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  • A Historic Day for Street Vendors

  • SEWA at the International Labour Organization (ILO) in Geneva

  • Workshop on 'Organizing the Unorganized' by ITUC & SEWA

  • SEWA honored with the Jacques Diouf Award

  • VimoSEWA's fifth Annual General Meeting

  • SEWA's Intervention gains police support

  • SEWA's effort on eradication of the exercise of sex determination and abortions

  • SEWA News

No. 53 | September 2013
H2 Side A Historic Day for Street Vendors

SEWA sisters celebrated a victory. Lok Sabha on 6th September 2013 passed the Street Vendors (Protection of Livelihood and Regulation of Street Vending) Bill, 2012 in order to protect the rights of the street vendors in urban areas. The Bill provides for protection of livelihoods rights, social security of street vendors, regulation of urban street vending in the country and for matters connected therewith or incidental thereto. The Provisions of the Bill are aimed at creating a conducive atmosphere where street vendors, are able to carry out their business in a fair and transparent manner, without the fear of harassment and eviction. SEWA has been organizing street vendors since 1972 and this is a historic achievement for us.

The thrust of the Bill is on "natural market", which has been defined under the Bill. The entire planning exercise has to ensure that the provision of space or area for street vending is reasonable and consistent with existing natural markets. Thus, natural locations where there is a constant congregation of buyers and sellers will be protected under the Bill.

The Bill provides for constitution of a Town Vending Authority in each Local Authority, which is the fulcrum of the Bill, for implementing the provisions of the Bill and in order to ensure participatory decision making for aspects relating to street vending activities.

The Bill provides for a survey of all existing street vendors, and subsequent survey at-least once in every five years, and issue of certificate of vending to all the street vendors identified in the survey. It has also been provided that in case a street vendor, to whom a certificate of vending is issued, dies or suffers from any permanent disability or is ill, one of his family member i.e. spouse or dependent child can vend in his place, till the validity of the certificate of vending. The vendors have pay fees for the issuance of their identity cards.

There is a provision for establishment of an independent dispute redressal mechanism under the chairmanship of retired judicial officers to maintain impartiality towards grievance redressal of street vendors. For vendors of SEWA Delhi an appellate authority has been established and its experience has been phenomenal.

SEWA's journey for street vendors begins from way back in 1972. Here are a few highlights of the work undertaken by SEWA:

  • In 1981 SEWA filed a case in the Supreme Court for the street vendors of Danapit bazaar of Manekchowk in Ahmedabad.

  • In 1988, as a member of the parliament, Elaben had presented a resolution in the upper house, demanding formulation of a National Policy for the street vendors in India and thereby making them an integral part of the urban policies and planning. She also suggested appropriate measures to protect their existing livelihood and for provision of available space to sell their goods in the urban areas. The government should give them legal status by issuing licenses and providing exclusive hawking zones. These vendors are not demanding any subsidy or jobs from the government, but simply asking for "Do Tokri Ki Jagaah" (place for keeping two baskets).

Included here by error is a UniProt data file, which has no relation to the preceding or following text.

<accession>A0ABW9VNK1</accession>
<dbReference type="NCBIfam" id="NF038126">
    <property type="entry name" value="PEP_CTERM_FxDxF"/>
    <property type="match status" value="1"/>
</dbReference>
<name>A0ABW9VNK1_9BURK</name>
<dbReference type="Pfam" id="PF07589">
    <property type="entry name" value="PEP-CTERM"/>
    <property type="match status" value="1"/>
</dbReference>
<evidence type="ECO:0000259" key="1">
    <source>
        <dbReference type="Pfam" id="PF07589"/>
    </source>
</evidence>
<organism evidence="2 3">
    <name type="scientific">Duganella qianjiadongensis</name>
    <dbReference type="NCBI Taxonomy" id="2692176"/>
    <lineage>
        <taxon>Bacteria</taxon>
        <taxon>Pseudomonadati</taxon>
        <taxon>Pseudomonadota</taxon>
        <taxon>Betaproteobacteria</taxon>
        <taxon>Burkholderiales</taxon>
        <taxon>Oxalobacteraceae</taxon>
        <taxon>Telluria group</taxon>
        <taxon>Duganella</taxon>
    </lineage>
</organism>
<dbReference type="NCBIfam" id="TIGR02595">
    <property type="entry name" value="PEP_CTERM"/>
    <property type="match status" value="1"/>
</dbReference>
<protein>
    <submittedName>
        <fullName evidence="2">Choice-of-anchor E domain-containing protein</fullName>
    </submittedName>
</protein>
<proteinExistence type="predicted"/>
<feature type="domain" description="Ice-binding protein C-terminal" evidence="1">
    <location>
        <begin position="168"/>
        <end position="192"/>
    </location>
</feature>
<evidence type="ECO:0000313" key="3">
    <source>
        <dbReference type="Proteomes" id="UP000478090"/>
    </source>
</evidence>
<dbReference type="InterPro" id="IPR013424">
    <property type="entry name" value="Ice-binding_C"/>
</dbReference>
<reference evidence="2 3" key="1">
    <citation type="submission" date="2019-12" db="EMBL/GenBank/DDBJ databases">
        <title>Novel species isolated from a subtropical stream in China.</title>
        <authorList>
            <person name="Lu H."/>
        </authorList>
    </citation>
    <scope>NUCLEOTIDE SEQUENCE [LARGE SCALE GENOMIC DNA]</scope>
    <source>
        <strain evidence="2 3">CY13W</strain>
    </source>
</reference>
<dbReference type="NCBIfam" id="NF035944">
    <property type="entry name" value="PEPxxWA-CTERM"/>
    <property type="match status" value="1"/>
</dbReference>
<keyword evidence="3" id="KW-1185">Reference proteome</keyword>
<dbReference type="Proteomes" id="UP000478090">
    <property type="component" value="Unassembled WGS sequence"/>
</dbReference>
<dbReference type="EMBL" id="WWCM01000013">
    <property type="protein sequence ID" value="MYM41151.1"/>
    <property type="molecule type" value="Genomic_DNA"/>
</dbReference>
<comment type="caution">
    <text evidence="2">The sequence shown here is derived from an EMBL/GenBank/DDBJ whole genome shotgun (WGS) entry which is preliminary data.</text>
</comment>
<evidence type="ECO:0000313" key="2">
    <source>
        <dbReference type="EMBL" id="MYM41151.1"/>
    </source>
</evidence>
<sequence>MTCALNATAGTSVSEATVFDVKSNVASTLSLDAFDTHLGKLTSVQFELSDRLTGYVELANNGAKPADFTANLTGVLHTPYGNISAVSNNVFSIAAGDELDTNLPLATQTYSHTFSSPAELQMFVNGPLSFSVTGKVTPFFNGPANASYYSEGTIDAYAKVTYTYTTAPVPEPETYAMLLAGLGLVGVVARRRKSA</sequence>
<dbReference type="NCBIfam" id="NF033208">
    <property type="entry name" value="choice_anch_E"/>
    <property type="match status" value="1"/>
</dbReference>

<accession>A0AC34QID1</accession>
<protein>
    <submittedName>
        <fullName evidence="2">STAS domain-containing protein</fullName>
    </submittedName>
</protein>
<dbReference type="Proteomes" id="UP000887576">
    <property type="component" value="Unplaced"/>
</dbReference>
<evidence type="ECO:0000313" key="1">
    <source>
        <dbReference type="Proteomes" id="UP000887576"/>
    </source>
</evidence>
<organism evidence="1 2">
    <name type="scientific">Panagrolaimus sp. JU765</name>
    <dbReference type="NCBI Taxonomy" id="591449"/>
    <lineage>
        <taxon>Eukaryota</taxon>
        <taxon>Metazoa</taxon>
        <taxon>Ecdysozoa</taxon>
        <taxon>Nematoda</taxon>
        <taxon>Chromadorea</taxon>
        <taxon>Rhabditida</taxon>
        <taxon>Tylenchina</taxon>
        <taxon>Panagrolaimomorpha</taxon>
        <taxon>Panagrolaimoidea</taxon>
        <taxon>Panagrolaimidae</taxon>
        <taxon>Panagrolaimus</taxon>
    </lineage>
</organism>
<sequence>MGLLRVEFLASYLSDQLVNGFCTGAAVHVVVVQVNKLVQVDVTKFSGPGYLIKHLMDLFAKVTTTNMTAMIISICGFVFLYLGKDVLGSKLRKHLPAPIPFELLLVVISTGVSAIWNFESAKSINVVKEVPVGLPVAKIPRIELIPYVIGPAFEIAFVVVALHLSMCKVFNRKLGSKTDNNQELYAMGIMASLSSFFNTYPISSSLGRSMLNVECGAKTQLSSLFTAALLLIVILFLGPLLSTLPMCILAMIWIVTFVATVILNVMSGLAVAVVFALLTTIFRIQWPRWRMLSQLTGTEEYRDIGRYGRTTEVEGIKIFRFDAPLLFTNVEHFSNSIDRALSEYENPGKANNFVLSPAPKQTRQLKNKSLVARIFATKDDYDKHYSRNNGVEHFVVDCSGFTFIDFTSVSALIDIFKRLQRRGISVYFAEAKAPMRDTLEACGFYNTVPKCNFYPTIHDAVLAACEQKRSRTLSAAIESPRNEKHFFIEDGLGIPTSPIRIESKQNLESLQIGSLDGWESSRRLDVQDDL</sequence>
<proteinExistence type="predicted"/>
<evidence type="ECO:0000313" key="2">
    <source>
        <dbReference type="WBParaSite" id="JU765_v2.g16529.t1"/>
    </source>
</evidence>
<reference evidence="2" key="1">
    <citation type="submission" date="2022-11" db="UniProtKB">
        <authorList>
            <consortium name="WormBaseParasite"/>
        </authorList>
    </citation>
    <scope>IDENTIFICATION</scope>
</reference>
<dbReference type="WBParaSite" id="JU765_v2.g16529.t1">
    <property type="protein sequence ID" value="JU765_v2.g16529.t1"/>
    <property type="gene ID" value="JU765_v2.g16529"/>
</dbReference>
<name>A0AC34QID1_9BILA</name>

• In 2001 SEWA Bharat along with the Ministry of Urban Development conducted a conference which lead to the establishment of a task force for creating a National Policy for Street Vendors.

  • In 2004 the National Policy for Street Vendors was declared.

  • In 2009 the National Policy for Street Vendors was revised.

  • In 2010, SEWA demanded for the formation of a National Law for street vendors.

  • In 2012 in the presence of the Parliamentary Standing Committee of the Ministry of Urban Development a presentation was made to make important provisioning for vendors in the Bill.

  • In 2013 Lok Sabha passed the Street Vendors (Protection of Livelihood and Regulation of Street Vending) Bill, 2012 in order to protect the rights of the street vendors in urban areas. This bill lies pending in the Rajya Sabha (Council of States).

H2 Side SEWA at the International Labour Organization (ILO) in Geneva

A Tripartite Meeting of Experts was held on 21st and 22nd September 2013 by ILO in Geneva to serve as part of the preparatory work for the standard-setting item placed on the agenda of the 103rd Session (June 2014) of the International Labour Conference on facilitating transitions from the informal to the formal economy with a view to the elaboration of a Recommendation. The International Labour Organization (ILO) is the only tripartite U.N. agency with government, employer, and worker representatives. This tripartite structure makes ILO a unique forum in which the governments and the social partners of the economy of its 185 Member States can freely and openly debate and elaborate labour standards and policies.

Renanaben Jhabvala and Manaliben Shah represented SEWA at this meeting and participated as an advisor as well. This tripartite meeting witnessed participation of 12 workers, 12 employers and 24 government representatives.

Some of the issues discussed at the meeting are noted below.